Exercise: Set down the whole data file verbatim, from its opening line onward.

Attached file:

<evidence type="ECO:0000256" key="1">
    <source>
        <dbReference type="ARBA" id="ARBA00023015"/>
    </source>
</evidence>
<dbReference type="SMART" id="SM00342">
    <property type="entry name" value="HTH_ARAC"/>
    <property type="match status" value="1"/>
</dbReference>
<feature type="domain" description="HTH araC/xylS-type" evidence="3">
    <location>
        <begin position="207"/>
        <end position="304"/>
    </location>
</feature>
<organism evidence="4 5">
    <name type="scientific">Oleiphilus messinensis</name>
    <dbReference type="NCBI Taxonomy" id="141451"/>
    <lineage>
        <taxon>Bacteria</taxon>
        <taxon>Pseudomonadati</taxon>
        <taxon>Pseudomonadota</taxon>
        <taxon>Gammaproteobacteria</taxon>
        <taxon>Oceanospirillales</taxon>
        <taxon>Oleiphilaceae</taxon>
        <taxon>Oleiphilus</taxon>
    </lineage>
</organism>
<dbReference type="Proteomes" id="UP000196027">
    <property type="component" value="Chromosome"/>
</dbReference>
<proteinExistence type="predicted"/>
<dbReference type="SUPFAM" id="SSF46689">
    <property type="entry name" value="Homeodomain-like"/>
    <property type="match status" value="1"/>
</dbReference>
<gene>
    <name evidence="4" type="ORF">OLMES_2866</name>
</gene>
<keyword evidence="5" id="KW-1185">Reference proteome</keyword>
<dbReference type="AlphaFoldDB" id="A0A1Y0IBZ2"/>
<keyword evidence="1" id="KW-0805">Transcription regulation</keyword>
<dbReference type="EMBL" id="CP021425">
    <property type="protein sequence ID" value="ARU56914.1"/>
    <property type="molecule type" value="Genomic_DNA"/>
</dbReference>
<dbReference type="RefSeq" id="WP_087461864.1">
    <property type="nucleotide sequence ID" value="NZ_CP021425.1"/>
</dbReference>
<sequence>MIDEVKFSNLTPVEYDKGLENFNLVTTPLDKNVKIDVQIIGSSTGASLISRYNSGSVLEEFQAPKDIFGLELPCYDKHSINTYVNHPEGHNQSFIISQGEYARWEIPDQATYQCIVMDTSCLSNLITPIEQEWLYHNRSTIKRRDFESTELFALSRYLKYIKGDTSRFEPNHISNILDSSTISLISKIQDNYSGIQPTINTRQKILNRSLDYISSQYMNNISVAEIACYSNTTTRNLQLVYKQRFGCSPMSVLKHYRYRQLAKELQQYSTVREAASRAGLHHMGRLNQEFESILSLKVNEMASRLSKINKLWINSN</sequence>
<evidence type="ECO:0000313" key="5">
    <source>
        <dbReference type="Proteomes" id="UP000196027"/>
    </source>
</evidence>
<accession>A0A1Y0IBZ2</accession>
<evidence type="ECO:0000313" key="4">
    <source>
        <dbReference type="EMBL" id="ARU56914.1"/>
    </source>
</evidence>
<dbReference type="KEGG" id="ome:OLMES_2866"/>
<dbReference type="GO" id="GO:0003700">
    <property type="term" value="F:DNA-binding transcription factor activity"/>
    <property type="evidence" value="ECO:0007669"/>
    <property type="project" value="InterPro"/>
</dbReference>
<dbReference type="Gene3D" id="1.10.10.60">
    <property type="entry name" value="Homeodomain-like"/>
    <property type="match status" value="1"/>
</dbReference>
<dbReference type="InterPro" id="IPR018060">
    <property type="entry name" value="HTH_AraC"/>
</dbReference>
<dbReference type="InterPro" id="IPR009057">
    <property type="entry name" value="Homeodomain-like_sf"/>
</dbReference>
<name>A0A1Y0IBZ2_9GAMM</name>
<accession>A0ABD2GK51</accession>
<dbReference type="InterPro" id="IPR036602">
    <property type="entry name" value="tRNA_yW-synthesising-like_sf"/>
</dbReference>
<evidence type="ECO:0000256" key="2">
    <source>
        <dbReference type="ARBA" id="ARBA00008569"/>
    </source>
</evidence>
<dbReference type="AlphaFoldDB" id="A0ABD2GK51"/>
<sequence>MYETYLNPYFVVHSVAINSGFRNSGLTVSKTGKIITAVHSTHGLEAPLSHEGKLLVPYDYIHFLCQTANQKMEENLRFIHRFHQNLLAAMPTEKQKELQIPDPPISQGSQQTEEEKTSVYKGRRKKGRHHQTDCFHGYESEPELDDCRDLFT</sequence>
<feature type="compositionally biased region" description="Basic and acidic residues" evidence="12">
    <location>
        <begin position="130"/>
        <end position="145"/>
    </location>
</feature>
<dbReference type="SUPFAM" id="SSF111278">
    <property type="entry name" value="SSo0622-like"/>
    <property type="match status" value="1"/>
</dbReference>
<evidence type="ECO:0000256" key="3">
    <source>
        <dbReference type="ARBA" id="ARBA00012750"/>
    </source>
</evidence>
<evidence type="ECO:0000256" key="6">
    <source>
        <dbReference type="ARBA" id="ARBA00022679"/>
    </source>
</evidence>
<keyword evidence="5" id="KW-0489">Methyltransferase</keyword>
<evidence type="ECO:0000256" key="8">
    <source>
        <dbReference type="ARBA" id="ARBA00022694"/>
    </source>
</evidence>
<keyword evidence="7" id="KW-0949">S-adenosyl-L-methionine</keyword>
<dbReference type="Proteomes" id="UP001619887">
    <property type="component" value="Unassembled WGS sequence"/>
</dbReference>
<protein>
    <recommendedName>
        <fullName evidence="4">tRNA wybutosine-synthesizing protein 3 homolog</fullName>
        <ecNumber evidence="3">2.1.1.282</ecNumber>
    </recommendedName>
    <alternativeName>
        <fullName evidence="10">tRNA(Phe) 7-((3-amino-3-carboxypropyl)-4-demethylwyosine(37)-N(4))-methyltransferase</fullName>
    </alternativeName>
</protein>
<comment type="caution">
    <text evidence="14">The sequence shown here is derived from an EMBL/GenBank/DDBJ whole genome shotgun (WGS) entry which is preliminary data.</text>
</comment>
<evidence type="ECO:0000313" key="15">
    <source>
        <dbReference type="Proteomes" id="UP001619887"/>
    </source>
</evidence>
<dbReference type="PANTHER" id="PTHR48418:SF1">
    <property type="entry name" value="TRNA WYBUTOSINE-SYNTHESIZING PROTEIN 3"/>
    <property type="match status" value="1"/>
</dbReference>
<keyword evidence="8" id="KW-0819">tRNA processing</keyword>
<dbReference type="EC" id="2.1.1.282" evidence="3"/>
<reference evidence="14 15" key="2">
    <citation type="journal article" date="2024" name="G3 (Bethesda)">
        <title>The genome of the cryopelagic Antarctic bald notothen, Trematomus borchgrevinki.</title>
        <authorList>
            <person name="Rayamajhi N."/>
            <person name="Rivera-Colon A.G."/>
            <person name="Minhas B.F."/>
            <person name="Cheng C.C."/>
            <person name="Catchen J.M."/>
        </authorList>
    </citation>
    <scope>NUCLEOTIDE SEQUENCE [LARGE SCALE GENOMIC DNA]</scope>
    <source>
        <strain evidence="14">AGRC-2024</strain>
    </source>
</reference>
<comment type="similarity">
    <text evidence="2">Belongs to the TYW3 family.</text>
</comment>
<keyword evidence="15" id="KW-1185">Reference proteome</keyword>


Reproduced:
<evidence type="ECO:0000256" key="1">
    <source>
        <dbReference type="ARBA" id="ARBA00023015"/>
    </source>
</evidence>
<dbReference type="SMART" id="SM00342">
    <property type="entry name" value="HTH_ARAC"/>
    <property type="match status" value="1"/>
</dbReference>
<feature type="domain" description="HTH araC/xylS-type" evidence="3">
    <location>
        <begin position="207"/>
        <end position="304"/>
    </location>
</feature>
<organism evidence="4 5">
    <name type="scientific">Oleiphilus messinensis</name>
    <dbReference type="NCBI Taxonomy" id="141451"/>
    <lineage>
        <taxon>Bacteria</taxon>
        <taxon>Pseudomonadati</taxon>
        <taxon>Pseudomonadota</taxon>
        <taxon>Gammaproteobacteria</taxon>
        <taxon>Oceanospirillales</taxon>
        <taxon>Oleiphilaceae</taxon>
        <taxon>Oleiphilus</taxon>
    </lineage>
</organism>
<dbReference type="Proteomes" id="UP000196027">
    <property type="component" value="Chromosome"/>
</dbReference>
<proteinExistence type="predicted"/>
<dbReference type="SUPFAM" id="SSF46689">
    <property type="entry name" value="Homeodomain-like"/>
    <property type="match status" value="1"/>
</dbReference>
<gene>
    <name evidence="4" type="ORF">OLMES_2866</name>
</gene>
<keyword evidence="5" id="KW-1185">Reference proteome</keyword>
<dbReference type="AlphaFoldDB" id="A0A1Y0IBZ2"/>
<keyword evidence="1" id="KW-0805">Transcription regulation</keyword>
<dbReference type="EMBL" id="CP021425">
    <property type="protein sequence ID" value="ARU56914.1"/>
    <property type="molecule type" value="Genomic_DNA"/>
</dbReference>
<dbReference type="RefSeq" id="WP_087461864.1">
    <property type="nucleotide sequence ID" value="NZ_CP021425.1"/>
</dbReference>
<sequence>MIDEVKFSNLTPVEYDKGLENFNLVTTPLDKNVKIDVQIIGSSTGASLISRYNSGSVLEEFQAPKDIFGLELPCYDKHSINTYVNHPEGHNQSFIISQGEYARWEIPDQATYQCIVMDTSCLSNLITPIEQEWLYHNRSTIKRRDFESTELFALSRYLKYIKGDTSRFEPNHISNILDSSTISLISKIQDNYSGIQPTINTRQKILNRSLDYISSQYMNNISVAEIACYSNTTTRNLQLVYKQRFGCSPMSVLKHYRYRQLAKELQQYSTVREAASRAGLHHMGRLNQEFESILSLKVNEMASRLSKINKLWINSN</sequence>
<evidence type="ECO:0000313" key="5">
    <source>
        <dbReference type="Proteomes" id="UP000196027"/>
    </source>
</evidence>
<accession>A0A1Y0IBZ2</accession>
<evidence type="ECO:0000313" key="4">
    <source>
        <dbReference type="EMBL" id="ARU56914.1"/>
    </source>
</evidence>
<dbReference type="KEGG" id="ome:OLMES_2866"/>
<dbReference type="GO" id="GO:0003700">
    <property type="term" value="F:DNA-binding transcription factor activity"/>
    <property type="evidence" value="ECO:0007669"/>
    <property type="project" value="InterPro"/>
</dbReference>
<dbReference type="Gene3D" id="1.10.10.60">
    <property type="entry name" value="Homeodomain-like"/>
    <property type="match status" value="1"/>
</dbReference>
<dbReference type="InterPro" id="IPR018060">
    <property type="entry name" value="HTH_AraC"/>
</dbReference>
<dbReference type="InterPro" id="IPR009057">
    <property type="entry name" value="Homeodomain-like_sf"/>
</dbReference>
<name>A0A1Y0IBZ2_9GAMM</name>
<accession>A0ABD2GK51</accession>
<dbReference type="InterPro" id="IPR036602">
    <property type="entry name" value="tRNA_yW-synthesising-like_sf"/>
</dbReference>
<evidence type="ECO:0000256" key="2">
    <source>
        <dbReference type="ARBA" id="ARBA00008569"/>
    </source>
</evidence>
<dbReference type="AlphaFoldDB" id="A0ABD2GK51"/>
<sequence>MYETYLNPYFVVHSVAINSGFRNSGLTVSKTGKIITAVHSTHGLEAPLSHEGKLLVPYDYIHFLCQTANQKMEENLRFIHRFHQNLLAAMPTEKQKELQIPDPPISQGSQQTEEEKTSVYKGRRKKGRHHQTDCFHGYESEPELDDCRDLFT</sequence>
<feature type="compositionally biased region" description="Basic and acidic residues" evidence="12">
    <location>
        <begin position="130"/>
        <end position="145"/>
    </location>
</feature>
<dbReference type="SUPFAM" id="SSF111278">
    <property type="entry name" value="SSo0622-like"/>
    <property type="match status" value="1"/>
</dbReference>
<evidence type="ECO:0000256" key="3">
    <source>
        <dbReference type="ARBA" id="ARBA00012750"/>
    </source>
</evidence>
<evidence type="ECO:0000256" key="6">
    <source>
        <dbReference type="ARBA" id="ARBA00022679"/>
    </source>
</evidence>
<keyword evidence="5" id="KW-0489">Methyltransferase</keyword>
<evidence type="ECO:0000256" key="8">
    <source>
        <dbReference type="ARBA" id="ARBA00022694"/>
    </source>
</evidence>
<keyword evidence="7" id="KW-0949">S-adenosyl-L-methionine</keyword>
<dbReference type="Proteomes" id="UP001619887">
    <property type="component" value="Unassembled WGS sequence"/>
</dbReference>
<protein>
    <recommendedName>
        <fullName evidence="4">tRNA wybutosine-synthesizing protein 3 homolog</fullName>
        <ecNumber evidence="3">2.1.1.282</ecNumber>
    </recommendedName>
    <alternativeName>
        <fullName evidence="10">tRNA(Phe) 7-((3-amino-3-carboxypropyl)-4-demethylwyosine(37)-N(4))-methyltransferase</fullName>
    </alternativeName>
</protein>
<comment type="caution">
    <text evidence="14">The sequence shown here is derived from an EMBL/GenBank/DDBJ whole genome shotgun (WGS) entry which is preliminary data.</text>
</comment>
<evidence type="ECO:0000313" key="15">
    <source>
        <dbReference type="Proteomes" id="UP001619887"/>
    </source>
</evidence>
<dbReference type="PANTHER" id="PTHR48418:SF1">
    <property type="entry name" value="TRNA WYBUTOSINE-SYNTHESIZING PROTEIN 3"/>
    <property type="match status" value="1"/>
</dbReference>
<keyword evidence="8" id="KW-0819">tRNA processing</keyword>
<dbReference type="EC" id="2.1.1.282" evidence="3"/>
<reference evidence="14 15" key="2">
    <citation type="journal article" date="2024" name="G3 (Bethesda)">
        <title>The genome of the cryopelagic Antarctic bald notothen, Trematomus borchgrevinki.</title>
        <authorList>
            <person name="Rayamajhi N."/>
            <person name="Rivera-Colon A.G."/>
            <person name="Minhas B.F."/>
            <person name="Cheng C.C."/>
            <person name="Catchen J.M."/>
        </authorList>
    </citation>
    <scope>NUCLEOTIDE SEQUENCE [LARGE SCALE GENOMIC DNA]</scope>
    <source>
        <strain evidence="14">AGRC-2024</strain>
    </source>
</reference>
<comment type="similarity">
    <text evidence="2">Belongs to the TYW3 family.</text>
</comment>
<keyword evidence="15" id="KW-1185">Reference proteome</keyword>